December 18, 2015
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How Stable are Rates on New LTCI?
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How Stable are Rates on New LTCI?

by Steve Forman

If there’s been one consistent headwind against long-term care insurance (LTCI) sales over the last decade, it’s been the unseemly attention garnered over rate increases. Lucky for us, this summer’s LTCI Pricing Study not only addresses this issue head-on, but largely quells such fears going forward. Let’s see how they did it.

We can argue that rates today are more stable in three ways: Qualitatively, Assumptively, or by Predictive Modeling. In the first approach, it’s only logical that rates would be more stable today than yesterday because:

  • Higher prices are more stable than lower,
  • More underwriting and claims experience is better than less,
  • More data to support pricing assumptions is better than less,
  • More skill at managing the product is better than less, and
  • More conservative product designs are better than riskier options.

The second argument looks at our key driversmorbidity, mortality, lapsation and interest rates—which have all grown more conservative. In fact, we’ve reached a point in time where it would be hard to adopt assumptions that are any more aggressive. Finally, we can create a Predictive Model, which is where the LTCI Pricing Study comes in.

A joint project of the Society of Actuaries and Intercompany Long Term Care Insurance Conference Association, the study aggregated data from six carriers who have each been actively selling LTCI for more than 15 years. Using this data, the study created hypothetical blocks of business at three points in time (2000, 2007 and 2014), then forecasted the expected claims experience of each block—using only what was known at the time (no 20/20 hindsight).

One of the critical findings to emerge from the LTCI Pricing Study was how our confidence in the underlying assumptions has grown over the years. In other words, there is less uncertainty around the estimates themselves. Think of it this way, if you ran an insurance company with a total of just 10 in-force policyholders and all 10 went on to claim benefits, it would skew your view of the world—and massively affect the rates you charge for your next product! On the other hand, if these same 10 claimants were part of an in-force block of 1,000,000 lives, then their impact would be much more diluted. So, the more data you have, the more confident you can be that your results are not tainted by any extreme outliers.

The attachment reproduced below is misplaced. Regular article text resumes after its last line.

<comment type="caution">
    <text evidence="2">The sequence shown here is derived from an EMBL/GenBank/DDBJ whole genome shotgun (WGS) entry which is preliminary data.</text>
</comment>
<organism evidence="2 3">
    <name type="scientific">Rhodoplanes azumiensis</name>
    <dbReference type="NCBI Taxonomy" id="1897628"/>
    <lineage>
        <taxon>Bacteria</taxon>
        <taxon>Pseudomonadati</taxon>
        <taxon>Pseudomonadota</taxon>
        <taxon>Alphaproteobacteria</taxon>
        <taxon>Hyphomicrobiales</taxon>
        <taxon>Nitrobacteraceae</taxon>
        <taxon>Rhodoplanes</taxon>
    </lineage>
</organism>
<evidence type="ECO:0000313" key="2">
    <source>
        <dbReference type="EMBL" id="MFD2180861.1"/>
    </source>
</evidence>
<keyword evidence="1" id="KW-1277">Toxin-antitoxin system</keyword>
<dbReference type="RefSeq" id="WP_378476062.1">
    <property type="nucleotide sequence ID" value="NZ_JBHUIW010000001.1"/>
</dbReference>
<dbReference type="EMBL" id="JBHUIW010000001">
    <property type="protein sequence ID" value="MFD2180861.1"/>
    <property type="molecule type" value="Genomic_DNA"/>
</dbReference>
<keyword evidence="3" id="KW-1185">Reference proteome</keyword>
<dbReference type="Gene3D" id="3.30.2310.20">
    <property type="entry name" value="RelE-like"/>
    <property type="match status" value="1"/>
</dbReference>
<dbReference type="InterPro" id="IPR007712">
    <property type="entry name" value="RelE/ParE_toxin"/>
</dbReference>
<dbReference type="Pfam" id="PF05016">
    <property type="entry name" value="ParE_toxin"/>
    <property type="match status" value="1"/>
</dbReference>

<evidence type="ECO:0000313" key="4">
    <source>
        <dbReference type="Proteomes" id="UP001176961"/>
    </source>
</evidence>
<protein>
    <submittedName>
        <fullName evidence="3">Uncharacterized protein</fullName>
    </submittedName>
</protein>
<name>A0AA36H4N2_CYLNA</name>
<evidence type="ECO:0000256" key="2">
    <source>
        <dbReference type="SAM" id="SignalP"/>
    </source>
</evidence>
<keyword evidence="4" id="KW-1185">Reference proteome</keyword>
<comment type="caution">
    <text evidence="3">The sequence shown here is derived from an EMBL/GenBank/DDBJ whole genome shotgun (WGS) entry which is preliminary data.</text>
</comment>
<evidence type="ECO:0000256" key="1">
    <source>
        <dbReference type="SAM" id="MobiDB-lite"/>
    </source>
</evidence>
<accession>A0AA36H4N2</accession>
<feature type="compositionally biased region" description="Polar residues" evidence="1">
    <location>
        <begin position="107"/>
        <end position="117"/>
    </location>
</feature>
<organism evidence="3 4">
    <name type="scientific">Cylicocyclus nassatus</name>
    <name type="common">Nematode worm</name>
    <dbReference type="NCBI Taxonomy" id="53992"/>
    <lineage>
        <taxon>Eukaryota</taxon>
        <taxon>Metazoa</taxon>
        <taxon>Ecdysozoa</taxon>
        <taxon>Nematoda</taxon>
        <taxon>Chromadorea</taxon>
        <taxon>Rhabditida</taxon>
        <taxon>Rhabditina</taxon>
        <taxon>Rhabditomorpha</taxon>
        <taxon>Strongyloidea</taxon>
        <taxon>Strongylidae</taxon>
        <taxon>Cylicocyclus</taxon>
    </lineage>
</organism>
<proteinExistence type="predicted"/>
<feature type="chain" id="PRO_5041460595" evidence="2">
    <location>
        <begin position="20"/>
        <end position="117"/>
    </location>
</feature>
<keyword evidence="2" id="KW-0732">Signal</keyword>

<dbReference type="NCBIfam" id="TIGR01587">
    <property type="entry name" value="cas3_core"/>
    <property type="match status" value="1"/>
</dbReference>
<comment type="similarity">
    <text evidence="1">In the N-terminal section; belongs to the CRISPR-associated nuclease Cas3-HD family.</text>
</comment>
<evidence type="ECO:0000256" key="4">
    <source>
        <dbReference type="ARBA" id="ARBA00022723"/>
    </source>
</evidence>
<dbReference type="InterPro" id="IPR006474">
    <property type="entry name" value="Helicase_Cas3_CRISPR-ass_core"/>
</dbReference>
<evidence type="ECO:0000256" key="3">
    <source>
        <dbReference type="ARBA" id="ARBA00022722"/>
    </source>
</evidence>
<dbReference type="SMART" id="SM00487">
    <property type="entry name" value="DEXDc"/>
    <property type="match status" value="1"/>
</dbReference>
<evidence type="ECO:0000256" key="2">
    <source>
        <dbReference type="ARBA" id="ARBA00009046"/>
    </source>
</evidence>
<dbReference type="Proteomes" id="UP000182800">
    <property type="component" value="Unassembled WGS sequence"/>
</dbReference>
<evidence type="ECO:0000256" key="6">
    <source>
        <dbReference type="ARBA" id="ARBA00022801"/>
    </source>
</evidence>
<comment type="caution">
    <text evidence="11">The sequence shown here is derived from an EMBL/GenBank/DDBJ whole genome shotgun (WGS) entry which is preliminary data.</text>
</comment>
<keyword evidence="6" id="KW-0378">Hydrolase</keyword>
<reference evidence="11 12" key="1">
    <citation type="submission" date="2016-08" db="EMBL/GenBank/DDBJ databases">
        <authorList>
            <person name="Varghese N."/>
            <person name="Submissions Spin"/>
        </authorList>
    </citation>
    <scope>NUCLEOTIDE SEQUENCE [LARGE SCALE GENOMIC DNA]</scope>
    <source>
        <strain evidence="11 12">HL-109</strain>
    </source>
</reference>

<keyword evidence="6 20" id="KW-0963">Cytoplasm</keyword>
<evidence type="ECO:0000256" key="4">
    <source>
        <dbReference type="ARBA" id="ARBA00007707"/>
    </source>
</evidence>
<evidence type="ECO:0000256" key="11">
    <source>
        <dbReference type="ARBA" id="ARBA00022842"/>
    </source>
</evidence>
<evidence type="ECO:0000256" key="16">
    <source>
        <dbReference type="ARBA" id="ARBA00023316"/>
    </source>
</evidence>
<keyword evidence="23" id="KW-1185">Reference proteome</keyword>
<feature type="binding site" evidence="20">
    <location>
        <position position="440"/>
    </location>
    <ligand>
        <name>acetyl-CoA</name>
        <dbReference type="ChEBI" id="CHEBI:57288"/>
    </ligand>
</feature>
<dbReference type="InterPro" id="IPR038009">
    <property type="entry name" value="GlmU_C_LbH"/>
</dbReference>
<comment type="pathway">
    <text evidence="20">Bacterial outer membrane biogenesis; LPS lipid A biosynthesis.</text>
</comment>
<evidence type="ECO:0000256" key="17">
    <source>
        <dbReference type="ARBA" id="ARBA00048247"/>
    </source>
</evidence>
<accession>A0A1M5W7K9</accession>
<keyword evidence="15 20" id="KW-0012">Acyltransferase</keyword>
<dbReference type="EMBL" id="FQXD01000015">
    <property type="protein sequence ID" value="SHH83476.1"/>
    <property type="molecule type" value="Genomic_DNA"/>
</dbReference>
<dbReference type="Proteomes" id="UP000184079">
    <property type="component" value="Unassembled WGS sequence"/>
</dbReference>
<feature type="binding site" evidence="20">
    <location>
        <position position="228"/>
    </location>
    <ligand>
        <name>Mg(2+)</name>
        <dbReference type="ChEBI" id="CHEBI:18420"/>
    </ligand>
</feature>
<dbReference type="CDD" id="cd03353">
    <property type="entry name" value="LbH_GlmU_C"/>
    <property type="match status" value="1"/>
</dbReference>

The LTCI industry exemplifies this. Underlying our assumptions are now 7 million policy-years of experience—16 times the number we were using in 2000. And, in the cohort where claims are most likely to occur—ages 80+ and durations of 10 or more years—we are working with 70 times the data.

The LTCI Pricing Study allows us to travel around in time and say, “Using the best available evidence, what would we have said was the likelihood of a rate increase in 2000?” (or 2007, or 2014?) In a later refinement of the work, the authors were also able to estimate the average magnitude of such an increase. Based on the model, we’d have said there was a 40% chance of a rate increase on business issued in 2000, a 30% chance in 2007 and just 10% in 2014. Similarly, the size of such an increase (if one did occur) has dropped over time, from 34% to 18% to 10.

Now, it would be easy to counter, “But we did have a rate increase on that old business…and it was larger than 34%.” But remember, this is no different than the meteorologist on your morning news telling you there’s a 40% chance of rain today. Just because you go outside and get dumped on doesn’t invalidate the forecast. In fact, it’s just as likely that the model, which underestimated the odds of a rate increase on business year 2000, may be overestimating the odds of an increase on today’s business.

And that’s one of the other big takeaways from the LTCI Pricing Study: there is a huge amount of upside to LTCI right now. If reality turns out to be more generous in the future than our assumptions today (eg. interest rates increase, or Alzheimer’s is mitigated), then the risk margins built into the pricing can be returned to the carriers as profit. It is a near-certainty that carriers will find themselves unable to stay away from this market. (In fact, we already know of one new entrant who will debut in early 2016.)

Although the math behind the LTCI Pricing Study is hairy, the conclusions are straightforward. So is the intent. Financial professionals want to recommend LTCI, but at the same time need reassurance that the product is safe. After 18 months and peer reviews, this solid research will go a long way toward winning back such producers—and the clients who depend on them for sound advice.

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